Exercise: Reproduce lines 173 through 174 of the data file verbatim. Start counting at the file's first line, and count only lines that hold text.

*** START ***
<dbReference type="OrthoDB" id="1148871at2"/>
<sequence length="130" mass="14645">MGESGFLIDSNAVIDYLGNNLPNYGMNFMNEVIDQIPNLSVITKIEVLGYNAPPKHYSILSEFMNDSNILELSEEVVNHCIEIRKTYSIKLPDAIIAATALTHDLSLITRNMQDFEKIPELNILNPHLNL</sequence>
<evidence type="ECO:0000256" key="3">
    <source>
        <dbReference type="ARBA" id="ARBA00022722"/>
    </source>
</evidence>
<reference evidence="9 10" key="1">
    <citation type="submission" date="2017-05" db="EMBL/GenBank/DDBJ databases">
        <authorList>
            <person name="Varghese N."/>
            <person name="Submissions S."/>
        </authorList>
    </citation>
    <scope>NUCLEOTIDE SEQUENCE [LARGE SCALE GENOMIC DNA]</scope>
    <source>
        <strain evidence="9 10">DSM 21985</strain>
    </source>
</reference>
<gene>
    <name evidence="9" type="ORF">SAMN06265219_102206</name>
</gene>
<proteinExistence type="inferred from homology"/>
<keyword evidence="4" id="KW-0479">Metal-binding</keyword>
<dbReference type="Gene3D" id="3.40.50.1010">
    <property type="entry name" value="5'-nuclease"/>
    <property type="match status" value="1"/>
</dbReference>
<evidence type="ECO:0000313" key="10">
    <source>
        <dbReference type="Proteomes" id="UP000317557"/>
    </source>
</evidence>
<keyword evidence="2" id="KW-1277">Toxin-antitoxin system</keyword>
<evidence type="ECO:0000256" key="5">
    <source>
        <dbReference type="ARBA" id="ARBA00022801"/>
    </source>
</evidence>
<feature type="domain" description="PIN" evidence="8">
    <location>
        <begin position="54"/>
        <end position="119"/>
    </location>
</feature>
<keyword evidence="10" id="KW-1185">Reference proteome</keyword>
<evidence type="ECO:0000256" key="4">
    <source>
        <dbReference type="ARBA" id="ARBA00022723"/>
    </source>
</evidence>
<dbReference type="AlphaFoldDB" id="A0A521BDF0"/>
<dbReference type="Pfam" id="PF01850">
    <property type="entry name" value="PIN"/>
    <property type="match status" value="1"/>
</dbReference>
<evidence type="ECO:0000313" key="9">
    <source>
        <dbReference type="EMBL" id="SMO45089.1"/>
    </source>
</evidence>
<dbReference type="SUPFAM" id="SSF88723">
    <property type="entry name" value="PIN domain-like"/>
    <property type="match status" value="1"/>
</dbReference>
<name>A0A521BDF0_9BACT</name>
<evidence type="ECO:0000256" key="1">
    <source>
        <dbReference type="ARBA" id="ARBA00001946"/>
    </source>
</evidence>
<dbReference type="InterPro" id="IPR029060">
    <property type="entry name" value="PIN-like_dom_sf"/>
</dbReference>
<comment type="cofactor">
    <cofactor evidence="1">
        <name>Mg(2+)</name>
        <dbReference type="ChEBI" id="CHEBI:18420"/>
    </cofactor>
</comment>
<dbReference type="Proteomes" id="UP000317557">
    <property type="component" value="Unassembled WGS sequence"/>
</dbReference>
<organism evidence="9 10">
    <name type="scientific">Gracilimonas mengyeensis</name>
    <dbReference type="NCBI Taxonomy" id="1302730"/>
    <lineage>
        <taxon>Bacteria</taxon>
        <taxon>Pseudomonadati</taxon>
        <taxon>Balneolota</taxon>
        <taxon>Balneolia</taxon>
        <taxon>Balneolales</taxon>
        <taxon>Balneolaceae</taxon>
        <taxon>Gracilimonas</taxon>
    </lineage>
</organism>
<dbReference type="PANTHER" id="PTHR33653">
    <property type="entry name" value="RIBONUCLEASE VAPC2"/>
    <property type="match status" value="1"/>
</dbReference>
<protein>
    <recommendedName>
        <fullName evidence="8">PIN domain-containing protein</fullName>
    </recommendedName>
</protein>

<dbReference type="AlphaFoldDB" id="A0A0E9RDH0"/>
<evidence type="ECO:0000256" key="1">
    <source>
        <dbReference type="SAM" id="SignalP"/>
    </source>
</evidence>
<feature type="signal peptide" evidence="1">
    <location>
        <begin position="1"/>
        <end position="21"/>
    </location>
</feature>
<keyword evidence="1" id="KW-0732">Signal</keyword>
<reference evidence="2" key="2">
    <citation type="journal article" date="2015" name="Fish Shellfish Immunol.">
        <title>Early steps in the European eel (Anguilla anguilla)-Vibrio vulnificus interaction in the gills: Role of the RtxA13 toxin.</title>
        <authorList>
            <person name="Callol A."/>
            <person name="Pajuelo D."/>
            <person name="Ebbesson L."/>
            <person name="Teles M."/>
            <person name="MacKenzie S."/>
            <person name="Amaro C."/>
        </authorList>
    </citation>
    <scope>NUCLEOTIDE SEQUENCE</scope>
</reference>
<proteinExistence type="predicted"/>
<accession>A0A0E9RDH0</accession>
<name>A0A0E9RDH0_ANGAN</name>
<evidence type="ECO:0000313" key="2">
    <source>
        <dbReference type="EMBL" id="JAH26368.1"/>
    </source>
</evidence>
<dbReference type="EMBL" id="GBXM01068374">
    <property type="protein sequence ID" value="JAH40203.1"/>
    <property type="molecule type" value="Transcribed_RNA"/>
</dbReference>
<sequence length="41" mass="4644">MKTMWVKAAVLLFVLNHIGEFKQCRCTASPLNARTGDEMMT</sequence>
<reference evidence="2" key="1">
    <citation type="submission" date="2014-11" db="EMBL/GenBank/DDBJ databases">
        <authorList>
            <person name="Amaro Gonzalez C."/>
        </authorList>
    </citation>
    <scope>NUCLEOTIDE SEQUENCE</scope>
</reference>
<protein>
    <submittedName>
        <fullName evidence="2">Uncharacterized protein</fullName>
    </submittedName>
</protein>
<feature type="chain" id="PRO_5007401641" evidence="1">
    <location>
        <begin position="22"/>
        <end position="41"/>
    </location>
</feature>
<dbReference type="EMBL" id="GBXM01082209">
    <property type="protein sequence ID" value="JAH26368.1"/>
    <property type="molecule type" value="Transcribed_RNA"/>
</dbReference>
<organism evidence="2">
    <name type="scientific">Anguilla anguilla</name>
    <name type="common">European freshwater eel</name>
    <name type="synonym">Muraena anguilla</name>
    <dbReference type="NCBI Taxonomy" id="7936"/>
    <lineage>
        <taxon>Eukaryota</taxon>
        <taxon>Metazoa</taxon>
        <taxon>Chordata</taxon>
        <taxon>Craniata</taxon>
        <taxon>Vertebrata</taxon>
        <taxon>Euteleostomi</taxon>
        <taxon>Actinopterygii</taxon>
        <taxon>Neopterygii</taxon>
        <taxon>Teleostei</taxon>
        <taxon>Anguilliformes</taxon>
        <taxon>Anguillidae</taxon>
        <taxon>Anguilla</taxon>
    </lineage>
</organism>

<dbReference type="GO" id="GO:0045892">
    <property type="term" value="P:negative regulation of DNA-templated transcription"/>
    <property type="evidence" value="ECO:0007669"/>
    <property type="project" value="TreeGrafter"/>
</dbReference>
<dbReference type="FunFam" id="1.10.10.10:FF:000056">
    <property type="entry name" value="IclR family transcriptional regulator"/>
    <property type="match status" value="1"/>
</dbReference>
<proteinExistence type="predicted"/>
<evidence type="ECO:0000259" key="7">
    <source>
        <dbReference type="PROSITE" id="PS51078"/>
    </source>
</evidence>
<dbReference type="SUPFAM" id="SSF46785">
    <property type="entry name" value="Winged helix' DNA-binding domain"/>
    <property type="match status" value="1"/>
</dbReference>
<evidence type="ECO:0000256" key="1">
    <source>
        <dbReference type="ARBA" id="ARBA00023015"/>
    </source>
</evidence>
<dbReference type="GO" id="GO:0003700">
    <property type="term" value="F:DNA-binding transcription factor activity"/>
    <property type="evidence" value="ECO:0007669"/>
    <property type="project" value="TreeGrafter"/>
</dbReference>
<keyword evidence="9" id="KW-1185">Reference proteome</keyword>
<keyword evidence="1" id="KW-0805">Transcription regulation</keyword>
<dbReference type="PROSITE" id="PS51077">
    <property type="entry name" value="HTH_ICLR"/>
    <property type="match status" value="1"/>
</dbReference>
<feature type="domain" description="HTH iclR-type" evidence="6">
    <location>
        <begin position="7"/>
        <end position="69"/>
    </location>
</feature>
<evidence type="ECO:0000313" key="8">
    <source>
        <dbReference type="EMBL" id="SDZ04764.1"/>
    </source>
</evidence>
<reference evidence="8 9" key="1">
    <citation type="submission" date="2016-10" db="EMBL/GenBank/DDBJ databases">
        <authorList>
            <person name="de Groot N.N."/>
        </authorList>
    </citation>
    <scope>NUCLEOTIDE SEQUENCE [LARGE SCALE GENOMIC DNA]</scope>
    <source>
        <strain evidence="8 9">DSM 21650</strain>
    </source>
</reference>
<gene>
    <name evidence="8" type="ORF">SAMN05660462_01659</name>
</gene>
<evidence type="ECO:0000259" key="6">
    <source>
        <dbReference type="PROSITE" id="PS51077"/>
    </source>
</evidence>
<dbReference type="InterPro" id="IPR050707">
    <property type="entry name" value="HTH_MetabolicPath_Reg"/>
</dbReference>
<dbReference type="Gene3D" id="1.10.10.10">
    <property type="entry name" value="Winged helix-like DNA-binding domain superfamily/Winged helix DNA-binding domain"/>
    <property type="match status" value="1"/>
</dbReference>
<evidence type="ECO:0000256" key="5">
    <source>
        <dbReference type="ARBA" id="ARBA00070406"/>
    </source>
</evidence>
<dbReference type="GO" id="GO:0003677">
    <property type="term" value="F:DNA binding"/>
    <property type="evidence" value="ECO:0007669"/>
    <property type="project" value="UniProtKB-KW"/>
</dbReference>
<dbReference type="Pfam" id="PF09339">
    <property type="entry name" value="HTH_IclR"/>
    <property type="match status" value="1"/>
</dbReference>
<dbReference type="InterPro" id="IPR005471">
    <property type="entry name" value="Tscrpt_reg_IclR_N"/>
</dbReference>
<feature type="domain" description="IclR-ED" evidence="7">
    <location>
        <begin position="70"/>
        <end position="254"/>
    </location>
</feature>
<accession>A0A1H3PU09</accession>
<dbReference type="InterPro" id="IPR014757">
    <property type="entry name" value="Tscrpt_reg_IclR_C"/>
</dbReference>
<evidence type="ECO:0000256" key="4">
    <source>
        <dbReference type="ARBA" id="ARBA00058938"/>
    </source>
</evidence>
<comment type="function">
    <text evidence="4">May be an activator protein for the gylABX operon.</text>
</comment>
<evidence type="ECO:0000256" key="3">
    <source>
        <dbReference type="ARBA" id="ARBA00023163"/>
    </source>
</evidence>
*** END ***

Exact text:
    <dbReference type="NCBI Taxonomy" id="7936"/>
    <lineage>